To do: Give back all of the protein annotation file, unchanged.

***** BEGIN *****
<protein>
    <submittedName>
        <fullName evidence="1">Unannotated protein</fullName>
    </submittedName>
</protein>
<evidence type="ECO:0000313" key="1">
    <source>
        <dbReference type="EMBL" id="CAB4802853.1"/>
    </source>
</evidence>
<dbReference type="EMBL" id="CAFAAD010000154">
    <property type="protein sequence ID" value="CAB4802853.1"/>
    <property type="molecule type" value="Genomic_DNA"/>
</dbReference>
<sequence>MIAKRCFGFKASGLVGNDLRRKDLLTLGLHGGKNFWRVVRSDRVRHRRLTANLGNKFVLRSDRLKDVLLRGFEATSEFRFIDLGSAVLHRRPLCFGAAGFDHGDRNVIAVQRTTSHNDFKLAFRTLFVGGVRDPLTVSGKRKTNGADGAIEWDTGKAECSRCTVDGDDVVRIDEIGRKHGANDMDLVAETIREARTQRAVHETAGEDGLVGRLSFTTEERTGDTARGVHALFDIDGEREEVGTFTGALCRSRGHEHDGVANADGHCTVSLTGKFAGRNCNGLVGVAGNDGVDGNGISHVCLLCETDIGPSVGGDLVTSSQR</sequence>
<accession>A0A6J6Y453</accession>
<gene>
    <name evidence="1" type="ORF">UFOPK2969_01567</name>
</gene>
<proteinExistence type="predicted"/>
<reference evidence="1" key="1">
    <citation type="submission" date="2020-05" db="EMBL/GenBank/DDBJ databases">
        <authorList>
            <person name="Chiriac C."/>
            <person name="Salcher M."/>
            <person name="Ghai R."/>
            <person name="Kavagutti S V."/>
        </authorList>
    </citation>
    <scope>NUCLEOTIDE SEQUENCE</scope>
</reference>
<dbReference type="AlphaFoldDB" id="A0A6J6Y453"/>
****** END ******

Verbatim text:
<protein>
    <submittedName>
        <fullName evidence="1">Unannotated protein</fullName>
    </submittedName>
</protein>
<evidence type="ECO:0000313" key="1">
    <source>
        <dbReference type="EMBL" id="CAB4802853.1"/>
    </source>
</evidence>
<dbReference type="EMBL" id="CAFAAD010000154">
    <property type="protein sequence ID" value="CAB4802853.1"/>
    <property type="molecule type" value="Genomic_DNA"/>
</dbReference>
<sequence>MIAKRCFGFKASGLVGNDLRRKDLLTLGLHGGKNFWRVVRSDRVRHRRLTANLGNKFVLRSDRLKDVLLRGFEATSEFRFIDLGSAVLHRRPLCFGAAGFDHGDRNVIAVQRTTSHNDFKLAFRTLFVGGVRDPLTVSGKRKTNGADGAIEWDTGKAECSRCTVDGDDVVRIDEIGRKHGANDMDLVAETIREARTQRAVHETAGEDGLVGRLSFTTEERTGDTARGVHALFDIDGEREEVGTFTGALCRSRGHEHDGVANADGHCTVSLTGKFAGRNCNGLVGVAGNDGVDGNGISHVCLLCETDIGPSVGGDLVTSSQR</sequence>
<accession>A0A6J6Y453</accession>
<gene>
    <name evidence="1" type="ORF">UFOPK2969_01567</name>
</gene>
<proteinExistence type="predicted"/>
<reference evidence="1" key="1">
    <citation type="submission" date="2020-05" db="EMBL/GenBank/DDBJ databases">
        <authorList>
            <person name="Chiriac C."/>
            <person name="Salcher M."/>
            <person name="Ghai R."/>
            <person name="Kavagutti S V."/>
        </authorList>
    </citation>
    <scope>NUCLEOTIDE SEQUENCE</scope>
</reference>
<dbReference type="AlphaFoldDB" id="A0A6J6Y453"/>